With all the recent mention of programming practice [
CF,
PDT1,
PDT2,
PDT3,
CM1,
CM2,
PAH,
BM
], I thought I would pull together a few relevant old links on an old topic. But, first…


In the article I mentioned yesterday, Paul Graham has the following to say about Object Oriented programming:


I don’t predict the demise of object-oriented programming, by the way.
Though I don’t think it has much to offer good programmers, except in
certain specialized domains, it is irresistible to large organizations.
Object-oriented programming offers a sustainable way to write spaghetti
code. It lets you accrete programs as a series of patches.

Though I’m not sure if I completely agree with him, I always like to see someone intelligent questioning an accepted norm. He’s basically saying that OO is a crutch that allows bad programming to sustain itself. This statement caused me to re-examine how much I rely on the OO crutch.


Back to “practice”…If I do indeed use OO as a crutch, I should probably include non-OO programming in my practice routines. I’m once again reminded of a parallel to my studies in music. I once had an improvisation teacher who asked me to play a 3 minute improvised piece of music using only the note G. I didn’t even know where to start at first (besides the obvious—G). It was an amazingly difficult challenge to create something “musical” with this level of constraint. That was the point, of course. Sans-OO programming poses a similar, though admittedly less difficult, challenge for me.


As I started thinking of a suitable programming exercise, I was reminded of Bob Martin and Bob Koss’s bowling score exercise. My first exposure to it was at the eXtreme Programming Immersion. The purpose was to show how test driven design can lead to simpler, more elegant solutions than upfront design. Many of the objects that you would assume are necessary never get created in the top-down test-first approach (at least in Bob and Bob’s version).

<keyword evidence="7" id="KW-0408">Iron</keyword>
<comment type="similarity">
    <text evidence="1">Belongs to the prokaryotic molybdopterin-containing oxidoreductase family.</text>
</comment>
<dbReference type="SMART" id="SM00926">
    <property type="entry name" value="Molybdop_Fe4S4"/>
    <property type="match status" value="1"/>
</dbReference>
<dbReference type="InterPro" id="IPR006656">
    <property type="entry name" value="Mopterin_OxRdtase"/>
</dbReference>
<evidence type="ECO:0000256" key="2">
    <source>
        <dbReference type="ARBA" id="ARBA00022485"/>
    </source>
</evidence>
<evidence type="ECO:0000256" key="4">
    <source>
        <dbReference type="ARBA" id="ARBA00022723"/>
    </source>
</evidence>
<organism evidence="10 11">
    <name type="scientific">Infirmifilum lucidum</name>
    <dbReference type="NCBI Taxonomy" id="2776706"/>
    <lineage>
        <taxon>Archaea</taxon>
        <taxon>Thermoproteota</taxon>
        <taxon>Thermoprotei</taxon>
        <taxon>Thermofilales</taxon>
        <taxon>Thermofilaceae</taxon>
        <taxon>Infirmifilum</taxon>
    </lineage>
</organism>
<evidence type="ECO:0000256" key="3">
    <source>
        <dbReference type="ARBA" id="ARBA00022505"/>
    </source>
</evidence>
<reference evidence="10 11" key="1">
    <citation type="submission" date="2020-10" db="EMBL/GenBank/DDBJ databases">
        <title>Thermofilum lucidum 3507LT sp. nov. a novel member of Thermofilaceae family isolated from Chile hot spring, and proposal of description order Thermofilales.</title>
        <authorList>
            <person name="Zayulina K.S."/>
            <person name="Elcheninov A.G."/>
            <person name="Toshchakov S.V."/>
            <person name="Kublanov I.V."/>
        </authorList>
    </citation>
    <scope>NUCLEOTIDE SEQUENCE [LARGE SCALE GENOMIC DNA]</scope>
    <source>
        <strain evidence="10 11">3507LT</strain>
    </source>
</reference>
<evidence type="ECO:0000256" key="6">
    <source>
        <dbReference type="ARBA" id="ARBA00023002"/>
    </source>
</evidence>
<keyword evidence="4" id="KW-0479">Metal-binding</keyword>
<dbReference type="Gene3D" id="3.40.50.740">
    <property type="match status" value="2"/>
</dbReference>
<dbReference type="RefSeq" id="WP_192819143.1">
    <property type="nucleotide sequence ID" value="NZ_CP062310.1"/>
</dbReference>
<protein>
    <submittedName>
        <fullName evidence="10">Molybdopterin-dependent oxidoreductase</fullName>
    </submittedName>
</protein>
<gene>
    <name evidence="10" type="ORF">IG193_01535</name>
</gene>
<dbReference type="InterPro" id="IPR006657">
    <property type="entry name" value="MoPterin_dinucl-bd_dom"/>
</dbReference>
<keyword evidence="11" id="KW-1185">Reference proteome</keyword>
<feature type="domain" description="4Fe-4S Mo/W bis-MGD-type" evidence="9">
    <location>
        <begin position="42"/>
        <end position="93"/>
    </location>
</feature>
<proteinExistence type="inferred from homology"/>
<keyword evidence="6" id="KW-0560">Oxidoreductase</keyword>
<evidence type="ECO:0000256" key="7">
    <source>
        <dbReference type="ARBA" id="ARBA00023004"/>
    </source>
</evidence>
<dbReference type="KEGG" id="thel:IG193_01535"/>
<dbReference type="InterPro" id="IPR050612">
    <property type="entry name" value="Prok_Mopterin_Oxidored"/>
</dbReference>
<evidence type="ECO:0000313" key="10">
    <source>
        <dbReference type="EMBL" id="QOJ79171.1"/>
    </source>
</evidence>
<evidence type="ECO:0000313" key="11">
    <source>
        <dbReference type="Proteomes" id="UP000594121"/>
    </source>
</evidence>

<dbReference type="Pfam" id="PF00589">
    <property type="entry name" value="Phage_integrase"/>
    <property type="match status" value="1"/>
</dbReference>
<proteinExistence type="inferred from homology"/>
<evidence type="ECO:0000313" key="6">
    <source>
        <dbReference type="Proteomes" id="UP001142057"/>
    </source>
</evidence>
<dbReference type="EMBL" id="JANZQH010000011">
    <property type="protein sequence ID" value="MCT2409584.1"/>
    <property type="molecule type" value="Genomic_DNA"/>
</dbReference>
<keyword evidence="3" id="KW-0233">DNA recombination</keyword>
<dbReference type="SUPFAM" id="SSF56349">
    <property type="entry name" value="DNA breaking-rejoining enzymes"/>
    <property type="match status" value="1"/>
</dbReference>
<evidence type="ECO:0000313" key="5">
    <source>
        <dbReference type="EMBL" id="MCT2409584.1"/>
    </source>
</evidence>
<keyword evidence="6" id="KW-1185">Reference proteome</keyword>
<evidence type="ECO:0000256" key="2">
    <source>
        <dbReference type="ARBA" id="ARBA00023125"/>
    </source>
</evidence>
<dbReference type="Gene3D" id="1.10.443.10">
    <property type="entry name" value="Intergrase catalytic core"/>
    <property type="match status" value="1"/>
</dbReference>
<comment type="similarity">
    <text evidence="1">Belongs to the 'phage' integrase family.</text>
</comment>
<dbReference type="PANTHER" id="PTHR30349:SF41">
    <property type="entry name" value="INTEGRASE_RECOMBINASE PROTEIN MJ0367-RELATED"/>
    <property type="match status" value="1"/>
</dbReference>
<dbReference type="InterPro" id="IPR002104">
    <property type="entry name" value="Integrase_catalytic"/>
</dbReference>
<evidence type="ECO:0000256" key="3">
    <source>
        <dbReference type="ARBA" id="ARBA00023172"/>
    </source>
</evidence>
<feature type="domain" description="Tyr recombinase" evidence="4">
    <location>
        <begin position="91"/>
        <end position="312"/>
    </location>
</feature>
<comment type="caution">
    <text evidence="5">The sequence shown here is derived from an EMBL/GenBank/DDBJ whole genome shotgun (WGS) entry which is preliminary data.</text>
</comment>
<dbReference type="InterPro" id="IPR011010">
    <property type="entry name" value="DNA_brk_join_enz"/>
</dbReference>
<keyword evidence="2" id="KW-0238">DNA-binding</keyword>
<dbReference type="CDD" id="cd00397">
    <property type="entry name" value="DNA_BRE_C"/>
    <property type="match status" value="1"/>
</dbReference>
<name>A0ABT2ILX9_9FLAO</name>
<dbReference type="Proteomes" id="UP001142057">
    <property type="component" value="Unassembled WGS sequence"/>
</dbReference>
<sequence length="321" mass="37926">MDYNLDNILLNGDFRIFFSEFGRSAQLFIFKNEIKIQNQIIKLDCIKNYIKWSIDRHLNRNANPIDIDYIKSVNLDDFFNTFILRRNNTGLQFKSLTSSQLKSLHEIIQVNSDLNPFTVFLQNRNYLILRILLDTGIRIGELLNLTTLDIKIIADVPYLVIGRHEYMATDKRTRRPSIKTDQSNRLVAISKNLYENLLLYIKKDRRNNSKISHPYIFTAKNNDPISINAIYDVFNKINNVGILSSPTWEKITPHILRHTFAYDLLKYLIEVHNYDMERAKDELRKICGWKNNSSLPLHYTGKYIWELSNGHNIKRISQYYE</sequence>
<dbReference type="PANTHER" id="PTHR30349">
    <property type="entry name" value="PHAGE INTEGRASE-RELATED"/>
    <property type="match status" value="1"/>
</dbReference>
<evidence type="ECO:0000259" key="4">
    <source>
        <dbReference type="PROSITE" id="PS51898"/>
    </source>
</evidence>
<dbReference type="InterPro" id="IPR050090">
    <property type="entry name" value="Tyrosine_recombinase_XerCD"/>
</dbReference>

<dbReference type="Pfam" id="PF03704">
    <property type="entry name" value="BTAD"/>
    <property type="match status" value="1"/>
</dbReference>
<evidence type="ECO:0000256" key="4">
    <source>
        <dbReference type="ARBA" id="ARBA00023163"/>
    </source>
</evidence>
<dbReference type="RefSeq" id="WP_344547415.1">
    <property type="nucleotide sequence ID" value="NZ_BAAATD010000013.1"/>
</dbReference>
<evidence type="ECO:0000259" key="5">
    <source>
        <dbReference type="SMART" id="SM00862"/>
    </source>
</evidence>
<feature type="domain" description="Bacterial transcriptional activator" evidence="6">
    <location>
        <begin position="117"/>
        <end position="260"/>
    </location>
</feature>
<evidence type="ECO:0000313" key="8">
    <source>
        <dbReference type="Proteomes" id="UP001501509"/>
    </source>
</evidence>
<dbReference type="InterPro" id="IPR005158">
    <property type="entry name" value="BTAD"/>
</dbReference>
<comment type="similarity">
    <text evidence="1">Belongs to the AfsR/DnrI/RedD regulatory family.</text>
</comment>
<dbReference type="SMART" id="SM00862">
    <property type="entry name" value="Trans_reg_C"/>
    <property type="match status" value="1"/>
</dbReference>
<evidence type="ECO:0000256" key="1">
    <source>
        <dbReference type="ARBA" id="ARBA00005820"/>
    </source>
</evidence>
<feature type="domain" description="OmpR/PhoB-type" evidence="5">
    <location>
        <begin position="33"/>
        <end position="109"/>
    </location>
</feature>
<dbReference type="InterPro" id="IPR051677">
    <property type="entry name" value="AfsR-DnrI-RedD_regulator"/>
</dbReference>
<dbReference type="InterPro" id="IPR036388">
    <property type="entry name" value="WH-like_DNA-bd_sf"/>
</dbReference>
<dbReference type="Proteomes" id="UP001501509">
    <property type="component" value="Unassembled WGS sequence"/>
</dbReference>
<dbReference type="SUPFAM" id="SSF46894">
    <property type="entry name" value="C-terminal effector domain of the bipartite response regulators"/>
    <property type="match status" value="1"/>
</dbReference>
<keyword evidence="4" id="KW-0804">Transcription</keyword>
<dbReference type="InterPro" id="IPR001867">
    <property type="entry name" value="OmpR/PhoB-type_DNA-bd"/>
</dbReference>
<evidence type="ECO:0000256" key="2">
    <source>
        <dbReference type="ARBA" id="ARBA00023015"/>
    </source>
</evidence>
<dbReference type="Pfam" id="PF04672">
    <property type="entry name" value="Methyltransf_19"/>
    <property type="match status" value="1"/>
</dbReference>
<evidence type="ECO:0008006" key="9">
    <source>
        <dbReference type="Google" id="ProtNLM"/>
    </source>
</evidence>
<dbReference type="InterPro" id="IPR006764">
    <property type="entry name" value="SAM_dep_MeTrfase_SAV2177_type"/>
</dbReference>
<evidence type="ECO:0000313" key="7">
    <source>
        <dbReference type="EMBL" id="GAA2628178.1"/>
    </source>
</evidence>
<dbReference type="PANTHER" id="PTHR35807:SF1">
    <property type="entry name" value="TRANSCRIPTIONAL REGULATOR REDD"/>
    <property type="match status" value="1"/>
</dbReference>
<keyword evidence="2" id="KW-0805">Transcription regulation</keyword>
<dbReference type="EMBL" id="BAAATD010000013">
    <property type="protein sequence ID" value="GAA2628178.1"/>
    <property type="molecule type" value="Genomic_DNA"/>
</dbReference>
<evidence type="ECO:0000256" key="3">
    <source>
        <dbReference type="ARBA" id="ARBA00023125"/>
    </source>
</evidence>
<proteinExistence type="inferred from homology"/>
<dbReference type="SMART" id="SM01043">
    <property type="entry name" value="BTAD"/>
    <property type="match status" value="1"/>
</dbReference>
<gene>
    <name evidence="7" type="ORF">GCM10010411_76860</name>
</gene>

I later posted on RubyGarden when Leo Scott and Wayne Conrad produced their own version of the bowling score program in Ruby. It was interesting to see how their experience differed from The Bobs’ and how the program changed with a straight port to Ruby.


When Wayne questioned whether the code could have been shorter if they knew Ruby better, Dave posted the this fascinating piece of minimalism. 14 lines, and it passed all of the original tests.


Just when I thought it couldn’t get any stranger than Dave’s version, I ran across Ward Cunningham’s Perl-based solution, which consists almost entirely of regular expressions. He has a full writeup on his web site.


These are all basically transcripts of programmers’ practice sessions, with Dave’s and Ward’s each being a different study on constraints. Dave’s constraint was size. Ward’s was the focus on regular expressions. Eliminating explicit use of OO in an OO language might be another (less interesting) one. The simple idea of programming with self-imposed constraints leads to a wealth of potential “Code Kata” ideas. It’s like fighting with one hand tied behind your back.


What other methods or resources do we take for granted while programming? What other assumptions can we question about what makes “good” style? This is the type of question I’ll ask myself when I next sit down to “practice”. I’m sure I’ll end up generating something hideous as a result, but hopefully I’ll learn something too.